20 October 2021
New research released by LCP and the Institute for Public Policy Research (IPPR) has highlighted that education, skills, welfare and public health services all have a strong link to health outcomes and life expectancy.
The report identifies Northern cities and suburbs, midlands cities and coastal cities as areas where public health is particularly influenced by a combination of material conditions and lack of health infrastructure. It shows clusters of areas of England where multiple disadvantages are conspiring to drive down health outcomes and prevent life expectancy from growing. In these areas life expectancy was four years lower and healthy life expectancy was six years lower than in places where health was best.
LCP has designed a Health and Wealth Explorer which pulls together key stats for local authorities in England based on publicly available Health, education, employment and economic administrative data between 2015-2020. It maps the data and enables the user to compare different parts of the country.
The analysis shows that just before the pandemic hit:
- Life expectancy in Blackpool was nine years lower than in Westminster. And compared to the best performing local authority in England, people in Blackpool also had around one third of the NVQ4+ qualification attainment levels; had three times the prevalence of depression compared to Hounslow; and had one third lower levels of children achieving a ‘good’ standard of development by age five.
- Healthy life expectancy in Nottingham was 14.6 years lower than in Wokingham. While at the same time, compared to the best performing local authority (Richmond), on average people in Nottingham were eight times more likely to be unemployed and have one seventh of the household income per household as those in Kensington and Chelsea.
- So called ‘behavioural’ health risk factors – like smoking, obesity and alcohol consumption – were highest in Kingston upon Hull. On average, compared to people in the best performing local authority, people in Kingston upon Hull had just over half the total wealth per person, and child poverty rate was five times higher than in Richmond upon Thames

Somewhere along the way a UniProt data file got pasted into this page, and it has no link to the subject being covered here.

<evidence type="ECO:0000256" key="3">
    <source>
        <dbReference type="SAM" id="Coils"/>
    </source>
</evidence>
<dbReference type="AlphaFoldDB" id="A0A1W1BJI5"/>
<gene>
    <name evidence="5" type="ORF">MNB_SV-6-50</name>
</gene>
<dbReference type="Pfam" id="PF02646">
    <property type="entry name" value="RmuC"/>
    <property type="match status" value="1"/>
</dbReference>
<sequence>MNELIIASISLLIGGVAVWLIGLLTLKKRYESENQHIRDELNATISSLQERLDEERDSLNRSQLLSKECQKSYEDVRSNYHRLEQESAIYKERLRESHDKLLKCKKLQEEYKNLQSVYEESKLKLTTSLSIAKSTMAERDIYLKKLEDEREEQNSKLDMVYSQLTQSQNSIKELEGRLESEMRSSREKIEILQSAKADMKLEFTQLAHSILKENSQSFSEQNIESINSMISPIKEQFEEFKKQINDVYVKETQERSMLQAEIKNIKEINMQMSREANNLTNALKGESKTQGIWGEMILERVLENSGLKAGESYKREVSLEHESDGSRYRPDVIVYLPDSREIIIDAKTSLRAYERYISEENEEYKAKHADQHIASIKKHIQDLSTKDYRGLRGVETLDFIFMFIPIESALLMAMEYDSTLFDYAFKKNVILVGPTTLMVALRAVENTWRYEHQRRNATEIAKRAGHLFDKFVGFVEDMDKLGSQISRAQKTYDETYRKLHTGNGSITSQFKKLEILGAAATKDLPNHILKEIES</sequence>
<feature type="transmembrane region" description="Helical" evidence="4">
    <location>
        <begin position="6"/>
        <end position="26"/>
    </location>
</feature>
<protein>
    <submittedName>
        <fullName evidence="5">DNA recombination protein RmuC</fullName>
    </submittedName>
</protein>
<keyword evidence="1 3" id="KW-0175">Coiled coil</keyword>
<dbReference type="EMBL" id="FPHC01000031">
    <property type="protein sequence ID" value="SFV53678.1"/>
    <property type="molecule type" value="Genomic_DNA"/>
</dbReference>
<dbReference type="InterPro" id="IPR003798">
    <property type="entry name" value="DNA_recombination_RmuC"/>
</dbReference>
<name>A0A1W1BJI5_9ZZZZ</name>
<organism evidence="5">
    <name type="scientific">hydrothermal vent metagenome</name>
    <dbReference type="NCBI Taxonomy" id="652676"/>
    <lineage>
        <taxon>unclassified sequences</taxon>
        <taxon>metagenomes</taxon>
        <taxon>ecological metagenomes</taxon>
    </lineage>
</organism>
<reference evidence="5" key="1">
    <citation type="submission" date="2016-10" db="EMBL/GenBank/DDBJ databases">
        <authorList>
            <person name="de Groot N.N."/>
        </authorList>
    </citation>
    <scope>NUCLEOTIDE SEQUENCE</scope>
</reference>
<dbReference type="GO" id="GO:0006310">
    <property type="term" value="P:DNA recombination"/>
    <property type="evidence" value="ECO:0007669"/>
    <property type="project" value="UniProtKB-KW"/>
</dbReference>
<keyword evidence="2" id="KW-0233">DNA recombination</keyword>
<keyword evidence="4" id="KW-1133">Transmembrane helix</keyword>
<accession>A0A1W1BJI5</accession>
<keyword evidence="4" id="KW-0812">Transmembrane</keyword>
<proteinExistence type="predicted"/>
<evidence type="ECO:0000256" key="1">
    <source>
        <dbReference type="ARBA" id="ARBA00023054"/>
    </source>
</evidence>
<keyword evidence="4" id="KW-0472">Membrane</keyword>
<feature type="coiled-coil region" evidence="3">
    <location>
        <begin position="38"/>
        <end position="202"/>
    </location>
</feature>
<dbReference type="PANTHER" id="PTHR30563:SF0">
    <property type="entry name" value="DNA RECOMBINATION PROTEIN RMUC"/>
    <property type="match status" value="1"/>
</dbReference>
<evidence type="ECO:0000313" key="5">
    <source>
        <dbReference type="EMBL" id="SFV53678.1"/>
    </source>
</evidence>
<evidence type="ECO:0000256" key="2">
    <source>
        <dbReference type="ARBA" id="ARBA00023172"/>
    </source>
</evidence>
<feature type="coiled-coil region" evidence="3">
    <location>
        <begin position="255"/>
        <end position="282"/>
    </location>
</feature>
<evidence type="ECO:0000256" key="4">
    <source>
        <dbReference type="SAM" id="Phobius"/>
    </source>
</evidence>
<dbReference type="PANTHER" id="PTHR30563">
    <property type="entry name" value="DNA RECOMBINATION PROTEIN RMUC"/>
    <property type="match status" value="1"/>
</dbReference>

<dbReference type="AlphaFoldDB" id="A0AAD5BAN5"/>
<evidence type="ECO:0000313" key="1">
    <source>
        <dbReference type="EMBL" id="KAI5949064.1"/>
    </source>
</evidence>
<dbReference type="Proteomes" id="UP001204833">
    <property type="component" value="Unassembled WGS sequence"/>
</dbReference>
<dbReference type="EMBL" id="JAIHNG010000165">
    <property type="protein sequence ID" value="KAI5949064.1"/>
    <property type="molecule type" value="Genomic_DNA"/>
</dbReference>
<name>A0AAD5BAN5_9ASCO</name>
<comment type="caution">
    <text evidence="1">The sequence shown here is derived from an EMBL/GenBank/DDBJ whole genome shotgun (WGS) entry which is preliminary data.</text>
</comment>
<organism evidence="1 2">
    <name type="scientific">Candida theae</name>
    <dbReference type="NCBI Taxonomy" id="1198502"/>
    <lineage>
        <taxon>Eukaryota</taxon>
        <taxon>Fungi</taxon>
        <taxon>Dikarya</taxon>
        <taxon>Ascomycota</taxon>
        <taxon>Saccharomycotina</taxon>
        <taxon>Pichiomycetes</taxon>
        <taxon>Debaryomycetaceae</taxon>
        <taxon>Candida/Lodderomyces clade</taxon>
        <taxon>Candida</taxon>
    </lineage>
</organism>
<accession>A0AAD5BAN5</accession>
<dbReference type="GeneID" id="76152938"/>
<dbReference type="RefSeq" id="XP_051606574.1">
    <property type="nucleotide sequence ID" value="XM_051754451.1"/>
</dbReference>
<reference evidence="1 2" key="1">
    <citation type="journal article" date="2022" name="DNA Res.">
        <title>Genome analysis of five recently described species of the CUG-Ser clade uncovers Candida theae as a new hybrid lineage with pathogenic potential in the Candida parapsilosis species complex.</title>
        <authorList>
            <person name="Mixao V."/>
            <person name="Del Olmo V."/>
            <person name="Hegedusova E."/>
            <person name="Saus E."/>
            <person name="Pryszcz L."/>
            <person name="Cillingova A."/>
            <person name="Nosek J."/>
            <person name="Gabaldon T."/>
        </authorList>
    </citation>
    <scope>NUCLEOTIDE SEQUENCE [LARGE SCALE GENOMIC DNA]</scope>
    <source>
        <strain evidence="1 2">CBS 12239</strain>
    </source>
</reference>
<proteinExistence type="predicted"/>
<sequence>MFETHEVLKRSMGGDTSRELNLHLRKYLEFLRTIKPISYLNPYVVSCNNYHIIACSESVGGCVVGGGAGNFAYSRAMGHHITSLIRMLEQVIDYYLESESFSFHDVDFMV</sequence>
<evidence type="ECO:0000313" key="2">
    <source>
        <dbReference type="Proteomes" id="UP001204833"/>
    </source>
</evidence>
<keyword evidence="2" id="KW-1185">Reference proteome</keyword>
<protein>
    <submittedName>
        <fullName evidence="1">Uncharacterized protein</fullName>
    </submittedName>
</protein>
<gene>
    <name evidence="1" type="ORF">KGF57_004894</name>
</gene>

The analysis shows that if health outcomes across the country matched those seen in parts of the country where health is traditionally best (the home counties and more affluent London boroughs) we would see:
- An increase in how long people can expect to live healthy lives in England of 3.3 years.
- An increase in average life expectancy in England of two years.
- A decrease in depression prevalence from around 11 per cent to around 8 per cent – the equivalent of around 1.3 million less people living with depression.
- A decrease in childhood obesity and overweight prevalence from 35 per cent to 32 per cent – the equivalent of around 40,000 less 10- and 11-year-olds with excess weight each year.
Dr Jonathan Pearson-Stuttard, Head of Health Analytics at LCP, commented: “There is a critical role for data and localised information in identifying the areas of most need and ensuring those communities are able to access the funds required to rebalance, rebuild and realise the opportunities that good health brings.”
Dr Rebecca Sloan, Consultant at LCP, added: “This research demonstrates the clear link between good health and a range of other socio-economic factors. The significant inequalities demonstrated in this analysis is likely to have worsened following the impact of the pandemic. To close these gaps targeted investment and resource is required but must be targeted and proportionate to need.”